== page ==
Edith Grossman is honored on the occasion of her 80th birthday. One of the most celebrated literary translators of our time, Grossman has been praised for her translations of work by Gabriel García Márquez, Carlos Fuentes, Antonio Muñoz Molina, Sor Juana Inés de la Cruz, and many others. Her acclaimed 2003 translation of Cervantes’ Don Quixote is already considered a classic.

This tribute was written by Robert Weil. He is the Editor-in-Chief and Publishing Director of Liveright, W. W. Norton & Company.

After dining with Edie Grossman on many occasions and learning what she was truly passionate about, I commissioned her to translate the works of eight major Spanish poets, whose canonical poems, while familiar to Spanish readers, were largely unknown in English. The book that resulted, The Golden Age (Siglo de Oro), became a transformational work that helped to define for English readers the lyrical, and essentially tragic, beauty of a period that spanned over three centuries, from the late 1400s, the age of Columbus, right through the late 1600s.

Edie had told me on numerous occasions that it was one of her life’s ambitions, in fact something of a dream, to render the works of these Spanish Renaissance poets in English: poets like Jorge Manrique, the fifteenth-century balladeer who had not been translated since Longfellow, or Luis de Argote Góngora, whose sonnets came to define the sound of the seventeenth century, just as they would captivate Picasso 300 years later. Or Sor Juana, the a self-taught scholar-turned nun, known as “The Tenth Muse,” whose poetry now lies at the root of Mexican literature. Or Francisco de Quevedo, Edie’s favorite, whose lyricism produced metaphysical poems and psalms of overpowering emotion.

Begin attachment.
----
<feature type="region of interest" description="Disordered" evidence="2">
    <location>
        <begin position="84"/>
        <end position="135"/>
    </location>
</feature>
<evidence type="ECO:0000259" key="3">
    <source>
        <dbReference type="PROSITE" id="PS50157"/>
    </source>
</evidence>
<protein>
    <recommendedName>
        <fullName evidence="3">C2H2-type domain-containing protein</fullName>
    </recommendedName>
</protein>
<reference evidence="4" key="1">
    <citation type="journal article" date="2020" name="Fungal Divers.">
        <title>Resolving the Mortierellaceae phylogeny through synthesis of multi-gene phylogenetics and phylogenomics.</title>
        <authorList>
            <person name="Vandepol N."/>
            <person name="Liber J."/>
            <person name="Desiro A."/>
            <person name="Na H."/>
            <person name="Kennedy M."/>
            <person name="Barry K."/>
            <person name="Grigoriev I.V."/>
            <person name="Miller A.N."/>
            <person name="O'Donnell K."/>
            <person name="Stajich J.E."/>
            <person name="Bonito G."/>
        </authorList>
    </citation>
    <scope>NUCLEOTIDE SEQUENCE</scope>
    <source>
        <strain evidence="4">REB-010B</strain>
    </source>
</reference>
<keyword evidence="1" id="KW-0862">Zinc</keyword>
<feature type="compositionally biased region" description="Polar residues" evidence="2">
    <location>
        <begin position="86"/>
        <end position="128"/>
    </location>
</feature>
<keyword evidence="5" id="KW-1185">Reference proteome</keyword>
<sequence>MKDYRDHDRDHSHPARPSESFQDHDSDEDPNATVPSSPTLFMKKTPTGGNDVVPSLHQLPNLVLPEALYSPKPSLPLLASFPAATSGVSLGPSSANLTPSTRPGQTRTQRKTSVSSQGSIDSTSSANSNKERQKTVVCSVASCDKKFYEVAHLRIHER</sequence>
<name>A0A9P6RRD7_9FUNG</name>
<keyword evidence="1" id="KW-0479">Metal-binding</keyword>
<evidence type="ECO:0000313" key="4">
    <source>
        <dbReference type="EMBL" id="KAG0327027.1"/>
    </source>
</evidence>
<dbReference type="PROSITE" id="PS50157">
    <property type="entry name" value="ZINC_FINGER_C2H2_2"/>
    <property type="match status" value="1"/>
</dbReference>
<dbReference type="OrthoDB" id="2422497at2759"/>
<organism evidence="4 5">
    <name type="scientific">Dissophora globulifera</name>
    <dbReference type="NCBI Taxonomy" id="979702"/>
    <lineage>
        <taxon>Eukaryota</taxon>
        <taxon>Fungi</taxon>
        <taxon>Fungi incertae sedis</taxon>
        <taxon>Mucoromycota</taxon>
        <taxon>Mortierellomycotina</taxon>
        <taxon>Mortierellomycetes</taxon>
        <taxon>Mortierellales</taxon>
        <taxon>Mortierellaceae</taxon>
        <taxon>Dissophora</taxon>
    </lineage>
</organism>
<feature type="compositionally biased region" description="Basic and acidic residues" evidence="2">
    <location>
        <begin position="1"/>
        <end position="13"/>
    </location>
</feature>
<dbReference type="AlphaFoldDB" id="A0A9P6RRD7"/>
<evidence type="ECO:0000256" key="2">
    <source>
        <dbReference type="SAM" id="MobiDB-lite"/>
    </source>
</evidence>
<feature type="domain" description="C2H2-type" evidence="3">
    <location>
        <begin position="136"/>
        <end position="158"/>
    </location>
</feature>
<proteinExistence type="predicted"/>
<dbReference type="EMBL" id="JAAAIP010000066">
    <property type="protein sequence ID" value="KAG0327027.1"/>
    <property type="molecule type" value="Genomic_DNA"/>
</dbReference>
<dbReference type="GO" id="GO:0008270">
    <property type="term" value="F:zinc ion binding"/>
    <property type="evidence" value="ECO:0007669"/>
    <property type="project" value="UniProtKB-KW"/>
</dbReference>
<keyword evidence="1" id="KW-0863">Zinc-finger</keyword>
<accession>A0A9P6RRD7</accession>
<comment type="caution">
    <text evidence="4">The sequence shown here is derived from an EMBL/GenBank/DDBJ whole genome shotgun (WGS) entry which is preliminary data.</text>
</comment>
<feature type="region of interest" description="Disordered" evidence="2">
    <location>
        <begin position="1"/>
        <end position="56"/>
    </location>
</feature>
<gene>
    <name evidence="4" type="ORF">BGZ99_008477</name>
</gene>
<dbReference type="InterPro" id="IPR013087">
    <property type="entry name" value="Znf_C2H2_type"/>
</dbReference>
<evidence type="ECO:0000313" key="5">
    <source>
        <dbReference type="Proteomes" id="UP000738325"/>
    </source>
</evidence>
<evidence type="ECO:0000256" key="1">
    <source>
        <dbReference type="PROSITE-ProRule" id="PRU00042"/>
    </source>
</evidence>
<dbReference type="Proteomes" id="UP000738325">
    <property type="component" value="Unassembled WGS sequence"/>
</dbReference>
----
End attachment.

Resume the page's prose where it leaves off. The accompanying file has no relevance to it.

These were just some of the poets she chose to translate in a book we worked on, which then came out in 2006. Throughout our memorable collaboration, I was struck not only by Edie’s inescapable literary genius, but by her courage to tread where others dared not to go. The Golden Age provides, then, a cogent example of Edith Grossman’s determination to shape our own literary culture, following a tradition begun by her poetic forbears many centuries ago.